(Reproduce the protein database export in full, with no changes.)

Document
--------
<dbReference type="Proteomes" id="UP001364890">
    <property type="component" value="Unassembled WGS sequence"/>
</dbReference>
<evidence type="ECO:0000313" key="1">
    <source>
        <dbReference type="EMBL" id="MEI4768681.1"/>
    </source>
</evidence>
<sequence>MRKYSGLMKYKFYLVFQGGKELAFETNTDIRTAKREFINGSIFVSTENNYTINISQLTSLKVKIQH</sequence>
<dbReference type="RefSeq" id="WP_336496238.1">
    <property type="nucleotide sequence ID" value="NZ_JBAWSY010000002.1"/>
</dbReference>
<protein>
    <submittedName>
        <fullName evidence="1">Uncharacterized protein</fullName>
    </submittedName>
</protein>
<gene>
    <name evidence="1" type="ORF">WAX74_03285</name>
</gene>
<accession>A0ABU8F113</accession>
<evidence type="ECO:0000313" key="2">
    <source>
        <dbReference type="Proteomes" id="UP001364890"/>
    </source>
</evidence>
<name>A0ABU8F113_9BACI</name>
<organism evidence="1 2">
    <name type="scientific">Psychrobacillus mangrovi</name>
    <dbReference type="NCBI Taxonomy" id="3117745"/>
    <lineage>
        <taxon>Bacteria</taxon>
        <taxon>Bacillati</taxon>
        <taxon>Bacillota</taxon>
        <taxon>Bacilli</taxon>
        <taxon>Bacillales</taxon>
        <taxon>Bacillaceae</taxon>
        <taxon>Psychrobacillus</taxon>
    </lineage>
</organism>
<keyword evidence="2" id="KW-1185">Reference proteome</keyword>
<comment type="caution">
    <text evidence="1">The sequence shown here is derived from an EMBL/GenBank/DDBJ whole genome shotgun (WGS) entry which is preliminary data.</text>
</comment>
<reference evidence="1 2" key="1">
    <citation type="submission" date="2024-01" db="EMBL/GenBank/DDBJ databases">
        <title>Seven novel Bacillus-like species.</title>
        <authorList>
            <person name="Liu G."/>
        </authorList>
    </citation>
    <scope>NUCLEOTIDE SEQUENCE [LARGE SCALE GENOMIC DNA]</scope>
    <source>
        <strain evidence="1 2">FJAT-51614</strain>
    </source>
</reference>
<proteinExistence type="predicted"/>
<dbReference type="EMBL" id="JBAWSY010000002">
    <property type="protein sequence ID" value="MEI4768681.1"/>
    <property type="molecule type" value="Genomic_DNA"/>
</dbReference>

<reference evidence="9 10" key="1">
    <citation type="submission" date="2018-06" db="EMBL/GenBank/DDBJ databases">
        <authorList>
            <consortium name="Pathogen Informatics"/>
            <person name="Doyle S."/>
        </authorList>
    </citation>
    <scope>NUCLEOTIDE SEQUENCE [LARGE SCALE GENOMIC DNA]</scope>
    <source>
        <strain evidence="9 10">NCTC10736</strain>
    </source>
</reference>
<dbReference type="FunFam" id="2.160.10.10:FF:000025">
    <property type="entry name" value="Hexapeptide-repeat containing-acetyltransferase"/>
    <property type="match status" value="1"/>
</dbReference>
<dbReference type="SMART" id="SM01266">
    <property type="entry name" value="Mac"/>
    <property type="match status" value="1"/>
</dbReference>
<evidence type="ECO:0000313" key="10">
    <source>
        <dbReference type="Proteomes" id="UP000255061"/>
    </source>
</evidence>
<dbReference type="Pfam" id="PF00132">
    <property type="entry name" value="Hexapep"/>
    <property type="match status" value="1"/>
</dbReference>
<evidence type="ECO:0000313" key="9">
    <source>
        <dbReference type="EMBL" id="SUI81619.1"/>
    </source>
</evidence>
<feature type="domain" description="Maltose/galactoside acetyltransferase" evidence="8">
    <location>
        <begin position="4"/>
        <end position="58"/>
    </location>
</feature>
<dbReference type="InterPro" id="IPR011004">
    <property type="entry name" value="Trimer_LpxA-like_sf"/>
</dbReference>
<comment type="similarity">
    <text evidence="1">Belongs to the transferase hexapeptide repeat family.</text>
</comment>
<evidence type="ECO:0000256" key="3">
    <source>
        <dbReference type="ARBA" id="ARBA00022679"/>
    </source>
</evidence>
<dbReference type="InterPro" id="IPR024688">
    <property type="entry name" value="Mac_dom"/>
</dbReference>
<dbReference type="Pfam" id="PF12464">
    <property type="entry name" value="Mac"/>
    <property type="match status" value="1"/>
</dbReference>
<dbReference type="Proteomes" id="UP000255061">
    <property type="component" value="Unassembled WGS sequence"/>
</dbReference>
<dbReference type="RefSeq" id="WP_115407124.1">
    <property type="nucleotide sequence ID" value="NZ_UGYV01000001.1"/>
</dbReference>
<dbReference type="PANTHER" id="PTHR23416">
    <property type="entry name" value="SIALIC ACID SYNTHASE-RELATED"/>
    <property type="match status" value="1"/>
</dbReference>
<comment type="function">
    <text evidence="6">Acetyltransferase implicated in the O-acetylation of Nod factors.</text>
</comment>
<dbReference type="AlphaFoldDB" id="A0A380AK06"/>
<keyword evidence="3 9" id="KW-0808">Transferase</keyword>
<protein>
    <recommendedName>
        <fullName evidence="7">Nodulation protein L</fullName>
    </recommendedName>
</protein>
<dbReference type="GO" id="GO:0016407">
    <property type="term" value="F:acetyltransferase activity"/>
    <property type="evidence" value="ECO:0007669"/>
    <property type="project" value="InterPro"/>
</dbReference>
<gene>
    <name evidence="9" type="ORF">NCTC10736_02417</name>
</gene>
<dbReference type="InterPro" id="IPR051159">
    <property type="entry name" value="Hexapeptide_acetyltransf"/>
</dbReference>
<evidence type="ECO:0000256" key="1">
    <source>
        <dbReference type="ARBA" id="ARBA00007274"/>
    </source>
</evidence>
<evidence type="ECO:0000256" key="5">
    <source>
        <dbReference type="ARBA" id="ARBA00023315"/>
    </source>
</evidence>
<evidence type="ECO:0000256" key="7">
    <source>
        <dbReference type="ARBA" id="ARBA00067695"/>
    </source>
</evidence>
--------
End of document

<dbReference type="Proteomes" id="UP001364890">
    <property type="component" value="Unassembled WGS sequence"/>
</dbReference>
<evidence type="ECO:0000313" key="1">
    <source>
        <dbReference type="EMBL" id="MEI4768681.1"/>
    </source>
</evidence>
<sequence>MRKYSGLMKYKFYLVFQGGKELAFETNTDIRTAKREFINGSIFVSTENNYTINISQLTSLKVKIQH</sequence>
<dbReference type="RefSeq" id="WP_336496238.1">
    <property type="nucleotide sequence ID" value="NZ_JBAWSY010000002.1"/>
</dbReference>
<protein>
    <submittedName>
        <fullName evidence="1">Uncharacterized protein</fullName>
    </submittedName>
</protein>
<gene>
    <name evidence="1" type="ORF">WAX74_03285</name>
</gene>
<accession>A0ABU8F113</accession>
<evidence type="ECO:0000313" key="2">
    <source>
        <dbReference type="Proteomes" id="UP001364890"/>
    </source>
</evidence>
<name>A0ABU8F113_9BACI</name>
<organism evidence="1 2">
    <name type="scientific">Psychrobacillus mangrovi</name>
    <dbReference type="NCBI Taxonomy" id="3117745"/>
    <lineage>
        <taxon>Bacteria</taxon>
        <taxon>Bacillati</taxon>
        <taxon>Bacillota</taxon>
        <taxon>Bacilli</taxon>
        <taxon>Bacillales</taxon>
        <taxon>Bacillaceae</taxon>
        <taxon>Psychrobacillus</taxon>
    </lineage>
</organism>
<keyword evidence="2" id="KW-1185">Reference proteome</keyword>
<comment type="caution">
    <text evidence="1">The sequence shown here is derived from an EMBL/GenBank/DDBJ whole genome shotgun (WGS) entry which is preliminary data.</text>
</comment>
<reference evidence="1 2" key="1">
    <citation type="submission" date="2024-01" db="EMBL/GenBank/DDBJ databases">
        <title>Seven novel Bacillus-like species.</title>
        <authorList>
            <person name="Liu G."/>
        </authorList>
    </citation>
    <scope>NUCLEOTIDE SEQUENCE [LARGE SCALE GENOMIC DNA]</scope>
    <source>
        <strain evidence="1 2">FJAT-51614</strain>
    </source>
</reference>
<proteinExistence type="predicted"/>
<dbReference type="EMBL" id="JBAWSY010000002">
    <property type="protein sequence ID" value="MEI4768681.1"/>
    <property type="molecule type" value="Genomic_DNA"/>
</dbReference>

<reference evidence="9 10" key="1">
    <citation type="submission" date="2018-06" db="EMBL/GenBank/DDBJ databases">
        <authorList>
            <consortium name="Pathogen Informatics"/>
            <person name="Doyle S."/>
        </authorList>
    </citation>
    <scope>NUCLEOTIDE SEQUENCE [LARGE SCALE GENOMIC DNA]</scope>
    <source>
        <strain evidence="9 10">NCTC10736</strain>
    </source>
</reference>
<dbReference type="FunFam" id="2.160.10.10:FF:000025">
    <property type="entry name" value="Hexapeptide-repeat containing-acetyltransferase"/>
    <property type="match status" value="1"/>
</dbReference>
<dbReference type="SMART" id="SM01266">
    <property type="entry name" value="Mac"/>
    <property type="match status" value="1"/>
</dbReference>
<evidence type="ECO:0000313" key="10">
    <source>
        <dbReference type="Proteomes" id="UP000255061"/>
    </source>
</evidence>
<dbReference type="Pfam" id="PF00132">
    <property type="entry name" value="Hexapep"/>
    <property type="match status" value="1"/>
</dbReference>
<evidence type="ECO:0000313" key="9">
    <source>
        <dbReference type="EMBL" id="SUI81619.1"/>
    </source>
</evidence>
<feature type="domain" description="Maltose/galactoside acetyltransferase" evidence="8">
    <location>
        <begin position="4"/>
        <end position="58"/>
    </location>
</feature>
<dbReference type="InterPro" id="IPR011004">
    <property type="entry name" value="Trimer_LpxA-like_sf"/>
</dbReference>
<comment type="similarity">
    <text evidence="1">Belongs to the transferase hexapeptide repeat family.</text>
</comment>
<evidence type="ECO:0000256" key="3">
    <source>
        <dbReference type="ARBA" id="ARBA00022679"/>
    </source>
</evidence>
<dbReference type="InterPro" id="IPR024688">
    <property type="entry name" value="Mac_dom"/>
</dbReference>
<dbReference type="Pfam" id="PF12464">
    <property type="entry name" value="Mac"/>
    <property type="match status" value="1"/>
</dbReference>
<dbReference type="Proteomes" id="UP000255061">
    <property type="component" value="Unassembled WGS sequence"/>
</dbReference>
<dbReference type="RefSeq" id="WP_115407124.1">
    <property type="nucleotide sequence ID" value="NZ_UGYV01000001.1"/>
</dbReference>
<dbReference type="PANTHER" id="PTHR23416">
    <property type="entry name" value="SIALIC ACID SYNTHASE-RELATED"/>
    <property type="match status" value="1"/>
</dbReference>
<comment type="function">
    <text evidence="6">Acetyltransferase implicated in the O-acetylation of Nod factors.</text>
</comment>
<dbReference type="AlphaFoldDB" id="A0A380AK06"/>
<keyword evidence="3 9" id="KW-0808">Transferase</keyword>
<protein>
    <recommendedName>
        <fullName evidence="7">Nodulation protein L</fullName>
    </recommendedName>
</protein>
<dbReference type="GO" id="GO:0016407">
    <property type="term" value="F:acetyltransferase activity"/>
    <property type="evidence" value="ECO:0007669"/>
    <property type="project" value="InterPro"/>
</dbReference>
<gene>
    <name evidence="9" type="ORF">NCTC10736_02417</name>
</gene>
<dbReference type="InterPro" id="IPR051159">
    <property type="entry name" value="Hexapeptide_acetyltransf"/>
</dbReference>
<evidence type="ECO:0000256" key="1">
    <source>
        <dbReference type="ARBA" id="ARBA00007274"/>
    </source>
</evidence>
<evidence type="ECO:0000256" key="5">
    <source>
        <dbReference type="ARBA" id="ARBA00023315"/>
    </source>
</evidence>
<evidence type="ECO:0000256" key="7">
    <source>
        <dbReference type="ARBA" id="ARBA00067695"/>
    </source>
</evidence>